The Texas Education Agency won't officially release its based-on-TAKS-scores state accountability ratings till 'round 1 this afternoon (here, for those so interested), at which point Commissioner of Education Robert Scott will hold a press conference in Austin. But the Dallas Independent School District's not wasting any time releasing its results, which are: 30 exemplary schools, 67 recognized campuses and 33 deemed academically unacceptable. That's about what the district has expected since early June -- and a far cry from last year's results, when DISD could boast of 63 exemplary campuses and 62 recognized, with but 15 on the unacceptable list.
We know what caused the precipitous drop -- getting rid of the Texas Projection Measure, which artificially prettied up the numbers (and which DISD really misses, if the this morning's release is any indication). But now what? Let's ask the interim super, Alan King.
"Dallas ISD taxpayers, parents, students and staff have every reason to be proud of the schools that received the state's top two ratings, particularly since the standards were raised this year," King says in a statement that follows in full. "At the same time, our staff makes no excuses for the schools listed as Academically Unacceptable and vows to provide additional support to them during the next school year. It should be noted, however, that Dallas ISD's achievement levels have not substantially changed. How ratings are calculated has changed."
We'll drill into the numbers when they come available -- and look at which schools ended up where. For now, of course, DISD's only released the names of the exemplary schools.
Update: On the other side is the complete list of DISD schools as classified by the Texas Education Agency.
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Now, from the district's release this morning:
School ratings for 2011 released by the Texas Education Agency today show that the Dallas ISD has 30 Exemplary schools, 67 Recognized schools and 33 rated as Academically Unacceptable.
Five indicators are used to determine ratings: 1) percentage of students passing the Texas Assessment of Knowledge and Skills (TAKS), 2) performance and progress of English Language Learning students, 3) percentage of students scoring at commended performance levels on TAKS, 4) completion rate for the 2010 graduating class and 5) annual dropout rate for grades 7-8 during the 2009-10 school year.
"Dallas ISD taxpayers, parents, students and staff have every reason to be proud of the schools that received the state's top two ratings, particularly since the standards were raised this year," said Interim Superintendent Alan King. "At the same time, our staff makes no excuses for the schools listed as Academically Unacceptable and vows to provide additional support to them during the next school year. It should be noted, however, that Dallas ISD's achievement levels have not substantially changed. How ratings are calculated has changed."
All six of the magnet schools at the Yvonne A. Ewell Townview Magnet Center were rated exemplary, as were the Irma Lerma Rangel Young Women's Leadership Academy, Dallas Environmental Science Academy, Travis TAG, George Bannerman Dealey Montessori, Longfellow Career Exploration Academy, Middle College and Harry Stone Montessori. In addition, the following elementary schools were rated Exemplary: Bonham, Casa View, Field, Hexter, Lakewood, Jimmie Tyler Brashear, Umphrey Lee, Mount Auburn, Elisha Pease, Charles Rice, Clinton Russell, H.S. Thompson, Ronald McNair and Robert E. Lee.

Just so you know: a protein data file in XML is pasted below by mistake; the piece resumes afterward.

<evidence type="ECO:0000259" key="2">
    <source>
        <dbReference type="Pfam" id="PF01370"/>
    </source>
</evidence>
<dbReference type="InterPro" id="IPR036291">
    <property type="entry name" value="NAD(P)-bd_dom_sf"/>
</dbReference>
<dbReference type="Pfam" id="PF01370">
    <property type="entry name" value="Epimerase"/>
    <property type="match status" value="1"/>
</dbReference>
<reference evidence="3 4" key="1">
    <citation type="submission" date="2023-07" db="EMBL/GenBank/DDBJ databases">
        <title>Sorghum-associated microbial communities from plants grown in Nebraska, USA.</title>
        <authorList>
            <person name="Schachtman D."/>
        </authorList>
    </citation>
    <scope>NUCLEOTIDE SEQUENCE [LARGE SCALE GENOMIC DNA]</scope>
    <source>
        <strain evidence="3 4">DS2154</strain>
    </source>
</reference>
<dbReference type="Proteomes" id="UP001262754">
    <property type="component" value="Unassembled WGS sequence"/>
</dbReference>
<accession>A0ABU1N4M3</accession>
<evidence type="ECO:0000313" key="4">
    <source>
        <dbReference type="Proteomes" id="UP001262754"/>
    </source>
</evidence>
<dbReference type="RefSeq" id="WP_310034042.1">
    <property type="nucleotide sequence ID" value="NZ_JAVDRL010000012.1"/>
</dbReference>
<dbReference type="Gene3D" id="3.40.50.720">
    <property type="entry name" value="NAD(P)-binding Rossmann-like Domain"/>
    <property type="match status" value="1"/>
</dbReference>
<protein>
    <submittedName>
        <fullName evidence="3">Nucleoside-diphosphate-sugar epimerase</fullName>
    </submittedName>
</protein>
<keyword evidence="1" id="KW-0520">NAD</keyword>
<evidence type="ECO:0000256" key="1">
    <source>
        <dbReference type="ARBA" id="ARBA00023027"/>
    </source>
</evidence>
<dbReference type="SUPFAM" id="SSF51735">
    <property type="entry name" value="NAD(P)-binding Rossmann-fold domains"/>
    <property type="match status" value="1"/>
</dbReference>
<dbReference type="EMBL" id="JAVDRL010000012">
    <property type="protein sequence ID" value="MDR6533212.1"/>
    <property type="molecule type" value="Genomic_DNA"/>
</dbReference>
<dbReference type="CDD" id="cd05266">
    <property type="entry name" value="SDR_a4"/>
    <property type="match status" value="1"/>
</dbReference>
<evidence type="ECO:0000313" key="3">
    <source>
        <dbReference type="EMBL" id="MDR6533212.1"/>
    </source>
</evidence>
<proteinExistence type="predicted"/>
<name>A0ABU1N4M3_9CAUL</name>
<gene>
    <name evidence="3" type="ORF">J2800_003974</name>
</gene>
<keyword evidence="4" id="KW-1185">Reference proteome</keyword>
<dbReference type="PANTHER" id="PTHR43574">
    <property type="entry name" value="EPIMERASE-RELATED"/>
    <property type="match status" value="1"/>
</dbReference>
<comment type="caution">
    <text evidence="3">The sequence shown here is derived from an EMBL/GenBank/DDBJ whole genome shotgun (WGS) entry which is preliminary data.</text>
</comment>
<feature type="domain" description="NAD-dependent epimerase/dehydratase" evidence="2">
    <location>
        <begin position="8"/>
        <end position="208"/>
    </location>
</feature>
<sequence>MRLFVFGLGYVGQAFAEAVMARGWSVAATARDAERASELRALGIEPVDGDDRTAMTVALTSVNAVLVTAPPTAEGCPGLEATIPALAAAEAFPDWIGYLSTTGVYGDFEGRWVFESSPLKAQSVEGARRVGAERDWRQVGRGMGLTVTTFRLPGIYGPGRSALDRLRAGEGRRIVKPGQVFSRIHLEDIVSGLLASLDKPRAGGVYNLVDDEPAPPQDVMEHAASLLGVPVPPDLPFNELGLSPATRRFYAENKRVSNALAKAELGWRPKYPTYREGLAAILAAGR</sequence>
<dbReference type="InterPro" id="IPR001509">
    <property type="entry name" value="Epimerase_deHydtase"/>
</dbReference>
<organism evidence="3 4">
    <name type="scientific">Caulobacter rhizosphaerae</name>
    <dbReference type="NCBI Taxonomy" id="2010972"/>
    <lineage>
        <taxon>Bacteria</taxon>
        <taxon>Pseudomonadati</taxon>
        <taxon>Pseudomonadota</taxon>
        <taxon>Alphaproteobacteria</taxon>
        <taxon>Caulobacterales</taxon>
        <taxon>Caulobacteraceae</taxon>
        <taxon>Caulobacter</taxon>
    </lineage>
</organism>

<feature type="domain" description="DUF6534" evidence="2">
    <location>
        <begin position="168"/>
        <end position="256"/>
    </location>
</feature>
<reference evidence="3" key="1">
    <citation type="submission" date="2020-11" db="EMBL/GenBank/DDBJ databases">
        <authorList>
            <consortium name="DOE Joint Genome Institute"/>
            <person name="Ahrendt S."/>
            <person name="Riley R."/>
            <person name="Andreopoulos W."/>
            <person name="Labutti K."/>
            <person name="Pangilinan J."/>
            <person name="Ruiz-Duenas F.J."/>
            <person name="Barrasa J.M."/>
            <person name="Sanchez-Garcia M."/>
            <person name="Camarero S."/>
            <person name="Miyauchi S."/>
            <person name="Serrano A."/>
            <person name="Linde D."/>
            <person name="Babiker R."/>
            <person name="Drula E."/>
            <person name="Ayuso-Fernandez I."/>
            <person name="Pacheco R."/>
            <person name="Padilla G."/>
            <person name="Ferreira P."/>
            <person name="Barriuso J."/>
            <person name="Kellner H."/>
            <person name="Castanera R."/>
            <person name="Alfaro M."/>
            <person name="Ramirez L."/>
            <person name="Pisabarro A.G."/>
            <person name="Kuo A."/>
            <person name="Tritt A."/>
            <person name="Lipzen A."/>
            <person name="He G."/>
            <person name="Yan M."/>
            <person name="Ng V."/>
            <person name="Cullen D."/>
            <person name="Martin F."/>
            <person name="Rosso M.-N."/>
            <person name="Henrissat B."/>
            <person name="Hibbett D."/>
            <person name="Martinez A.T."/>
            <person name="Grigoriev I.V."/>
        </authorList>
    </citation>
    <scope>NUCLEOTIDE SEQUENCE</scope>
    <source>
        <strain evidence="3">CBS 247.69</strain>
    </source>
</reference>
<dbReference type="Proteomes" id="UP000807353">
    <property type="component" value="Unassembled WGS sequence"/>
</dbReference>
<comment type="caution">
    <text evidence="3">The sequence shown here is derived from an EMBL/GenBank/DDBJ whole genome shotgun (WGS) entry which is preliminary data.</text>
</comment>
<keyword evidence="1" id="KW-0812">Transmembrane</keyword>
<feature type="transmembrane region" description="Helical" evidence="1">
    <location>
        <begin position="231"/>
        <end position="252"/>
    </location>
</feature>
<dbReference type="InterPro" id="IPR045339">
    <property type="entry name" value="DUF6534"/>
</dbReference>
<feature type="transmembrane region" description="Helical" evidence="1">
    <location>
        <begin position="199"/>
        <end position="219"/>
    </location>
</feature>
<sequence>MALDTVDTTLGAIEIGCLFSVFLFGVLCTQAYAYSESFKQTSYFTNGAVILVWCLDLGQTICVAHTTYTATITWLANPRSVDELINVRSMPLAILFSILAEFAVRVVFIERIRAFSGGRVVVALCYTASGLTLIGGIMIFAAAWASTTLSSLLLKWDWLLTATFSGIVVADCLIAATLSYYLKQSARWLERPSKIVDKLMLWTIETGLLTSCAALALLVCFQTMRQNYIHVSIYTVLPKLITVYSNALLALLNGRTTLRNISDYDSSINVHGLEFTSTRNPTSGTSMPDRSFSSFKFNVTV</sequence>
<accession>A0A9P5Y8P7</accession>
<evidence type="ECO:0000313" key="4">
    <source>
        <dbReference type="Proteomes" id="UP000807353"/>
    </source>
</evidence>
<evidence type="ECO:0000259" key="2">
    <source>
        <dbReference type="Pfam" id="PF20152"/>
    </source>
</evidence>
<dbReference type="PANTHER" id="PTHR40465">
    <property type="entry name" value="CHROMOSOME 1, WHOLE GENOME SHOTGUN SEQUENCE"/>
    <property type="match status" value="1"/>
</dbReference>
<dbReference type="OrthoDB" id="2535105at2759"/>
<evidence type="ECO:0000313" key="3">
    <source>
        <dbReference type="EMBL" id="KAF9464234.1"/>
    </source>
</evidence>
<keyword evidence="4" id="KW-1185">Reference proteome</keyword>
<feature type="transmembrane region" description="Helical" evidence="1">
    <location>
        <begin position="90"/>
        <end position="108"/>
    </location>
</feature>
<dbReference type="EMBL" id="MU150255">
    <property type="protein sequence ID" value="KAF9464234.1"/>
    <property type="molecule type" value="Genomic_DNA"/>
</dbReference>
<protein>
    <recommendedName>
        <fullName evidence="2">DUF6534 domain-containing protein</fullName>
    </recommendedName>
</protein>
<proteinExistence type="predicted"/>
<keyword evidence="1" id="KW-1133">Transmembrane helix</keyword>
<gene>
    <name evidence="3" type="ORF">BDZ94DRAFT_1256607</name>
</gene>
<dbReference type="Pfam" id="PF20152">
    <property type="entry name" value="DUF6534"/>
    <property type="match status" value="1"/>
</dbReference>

"The principals and teachers from these schools are to be commended for their work," said King. "They set the example for others in Dallas ISD to follow."
School ratings consider the academic performance of all student groups in each grade and each subject. Failure by any group to meet the standard in any one subject or grade can lower a school's rating.
A number of accountability standards changed in 2011. The standard to be named an Academically Acceptable school was raised 5 percent in both math and science. The state also required more special education students to be included in accountability ratings. New requirements, including commended performance and English language learner progress, were added for schools to be named Recognized and Exemplary.
In addition, the state no longer uses the Texas Projection Measure (TPM), which gauges indicators of future student progress. Had TPM remained in use, approximately 50 district schools would have been rated Exemplary, roughly 67 schools would be rated Recognized and 5 schools would have been rated Academically Unacceptable based on academic performance.
Districtwide, the percentage of Dallas ISD students passing the 2011 TAKS Mathematics test increased by 1.2 percent while the percentage of district students passing the state's science and social studies tests increased 0.9 percent in both subjects. The percentage of district students passing the state's reading test dropped 0.1 percent, while the percentage of district students passing the state writing test, given in both 4th and 7th grade, fell 1.2 percent.
Overall, the gains and decreases in Dallas ISD on the TAKS test were similar to how students performed statewide. Dallas' gains were greater than the amounts of positive change statewide in math, science and social studies. Dallas ISD also saw gains in all subjects except writing in the percentage of students passing at commended levels.